The United States is a big country—we underestimate the impact that geographical size has on our ability to know what’s going on, where, and who’s doing it. I repeatedly hear about groups in one part of the country who assume they must start from scratch to fight a battle—say, the proposed removal of the tabernacle to the far corner of the sanctuary. They have no inkling that the resources and argu¬ments against that proposal already exist; the battle has been fought and won elsewhere.

Those who have studied the Catholic dissident movement come away impressed by one thing: The dissidents are organized, they share resources, they cooperate, and they have systematically targeted key institutions such as RCIA, CCD, schools, colleges, universities, and liturgical translation. Dissidents make effective use of their publications (look at the employment section of the National Catholic Reporter), the Internet, and networking conferences. While dissidents collaborate, the orthodox work in isolation and occasionally bicker over strategy.

It’s time to put an end to this; it’s time for greater unity. Not the enforced unity of a formal merger or the emotional bond formed at the foot of a charismatic leader, but the hard-headed practical ad hoc unity of persons committed to a more effective ministry.

I believe God will bless such an effort. I believe the loaves and fishes are waiting, invisibly, to be multiplied among us. We can best oppose the disintegration of our culture by acting as one body in the Spirit, engaged in a common fight for our nation’s future.

By Deal Hudson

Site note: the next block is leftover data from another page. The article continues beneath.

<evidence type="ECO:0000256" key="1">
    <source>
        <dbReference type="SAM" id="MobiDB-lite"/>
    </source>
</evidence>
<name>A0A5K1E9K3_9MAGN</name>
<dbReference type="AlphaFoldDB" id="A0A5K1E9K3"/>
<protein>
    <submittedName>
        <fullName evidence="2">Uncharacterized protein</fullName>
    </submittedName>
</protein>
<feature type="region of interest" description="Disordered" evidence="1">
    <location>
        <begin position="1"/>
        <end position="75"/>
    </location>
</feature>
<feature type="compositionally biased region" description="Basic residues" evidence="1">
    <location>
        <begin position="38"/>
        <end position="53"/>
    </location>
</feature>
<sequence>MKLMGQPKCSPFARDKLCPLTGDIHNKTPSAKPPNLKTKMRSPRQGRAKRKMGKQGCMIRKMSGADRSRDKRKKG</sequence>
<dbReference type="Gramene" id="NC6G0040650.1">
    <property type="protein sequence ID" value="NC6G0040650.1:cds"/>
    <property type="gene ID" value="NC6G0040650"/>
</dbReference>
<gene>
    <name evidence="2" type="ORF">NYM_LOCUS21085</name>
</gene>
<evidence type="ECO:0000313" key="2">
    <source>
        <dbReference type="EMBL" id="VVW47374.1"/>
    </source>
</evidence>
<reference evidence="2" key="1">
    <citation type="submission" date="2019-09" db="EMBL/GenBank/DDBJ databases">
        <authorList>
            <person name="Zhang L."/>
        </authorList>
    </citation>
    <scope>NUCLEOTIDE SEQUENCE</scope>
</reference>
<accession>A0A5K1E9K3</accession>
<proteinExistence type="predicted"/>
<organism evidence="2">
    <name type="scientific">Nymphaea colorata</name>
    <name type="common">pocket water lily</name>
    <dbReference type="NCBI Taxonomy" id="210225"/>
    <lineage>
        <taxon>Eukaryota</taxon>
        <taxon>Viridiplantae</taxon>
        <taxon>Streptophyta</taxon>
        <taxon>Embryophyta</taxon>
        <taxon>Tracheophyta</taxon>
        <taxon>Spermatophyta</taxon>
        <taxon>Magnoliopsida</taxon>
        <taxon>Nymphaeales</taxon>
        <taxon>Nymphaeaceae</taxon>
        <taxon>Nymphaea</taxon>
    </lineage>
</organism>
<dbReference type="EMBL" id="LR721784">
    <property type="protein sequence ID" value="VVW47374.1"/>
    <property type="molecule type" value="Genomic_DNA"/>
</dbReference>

Deal W. Hudson was born November 20, 1949 in Denver, CO, to Emmie and Jack Hudson, both native Texans. Dr. Hudson had an older sister Ruth, and eventually, a younger sister, Elizabeth. Emmie Hudson, Ruth Hudson and Elizabeth Hudson now live in Houston, TX; Jack Hudson passed away some years ago. The late Jack Hudson was a captain for Braniff Airlines in Denver at the time of Dr. Hudson’s birth. Later the family moved to Kansas City when his father joined the Federal Aviation Agency. From Kansas City, the Hudson family moved to Minneapolis, then to Massapequa, NY, and finally to Alexandria, VA, where they first occupied a home overlooking the Potomac River adjacent to the Mount Vernon estate. After a year, the family moved to a home on Tarpon Lane a few houses up the street from the Yacht Haven boat docks. Dr. Hudson attended Mt. Vernon Elementary School from grades 4 to 6 and has a special gratitude for the teaching of Mr. Hoppe who first told him was a ‘smart lad.’ Having moved with his family to Fort Worth, TX in 1960, Dr. Hudson attended William Monnig Junior High and Arlington Heights HS. In high school, Dr. Hudson was captain of the golf team, editor of the literary magazine (Guerdon), and performed the role of Peter in the ‘The Diary of Anne Frank’ during his senior year. Dr. Hudson graduated cum laude with a major in philosophy from the University of Texas-Austin in 1971 where his undergraduate advisor was Prof. John Silber. His teachers at the University of Texas included Prof. Louis Mackey and Prof. Larry Caroline. Dr. Hudson minored in both classics and English literature. Dr. Hudson lived in Atlanta from 1974-1989, where he attended Emory University, receiving a Phd from the Graduate Institute for the LIberal Arts. He also taught philosophy at Mercer University in Atlanta from 1980-89. In 1989 Dr. Hudson and his family left Atlanta when he was hired to teach philosophy at Fordham University in the Bronx. Dr. Hudson taught at Fordham, and also part-time at New York University, from 1989 to 1994. Dr. Hudson first came to Atlanta in after graduation from Princeton Theological Seminary (PTS) with an M.Div. While at PTS, Dr. Hudson managed the Baptist Student Union at Princeton University and became its first director. Dr. Hudson also was licensed at a minister in the Southern Baptist Convention at Madison Baptist Church in Madison, NJ. Dr. Hudson’s primary area of study at PTS was the history of Christian doctrine which he pursued with Dr. Karlfried Froelich. In 1984 Dr. Hudson was received in the Catholic Church by Msgr. Richard Lopez, with the special permission of Archbishop Thomas A. Donnellan, at the chapel of Our Lady of Perpetual Help Cancer Home in Atlanta. Dr. Hudson has been married twenty-five years to Theresa Carver Hudson and they have two children, Hannah Clare, 23, and Cyprian Joseph (Chip), 15, adopted from Romania when he was three years old. The Hudson family has lived in Fairfax, VA for more than fifteen years, after having lived five years in Bronxville, NY and a year in Atlanta, GA, where Theresa and Deal were married.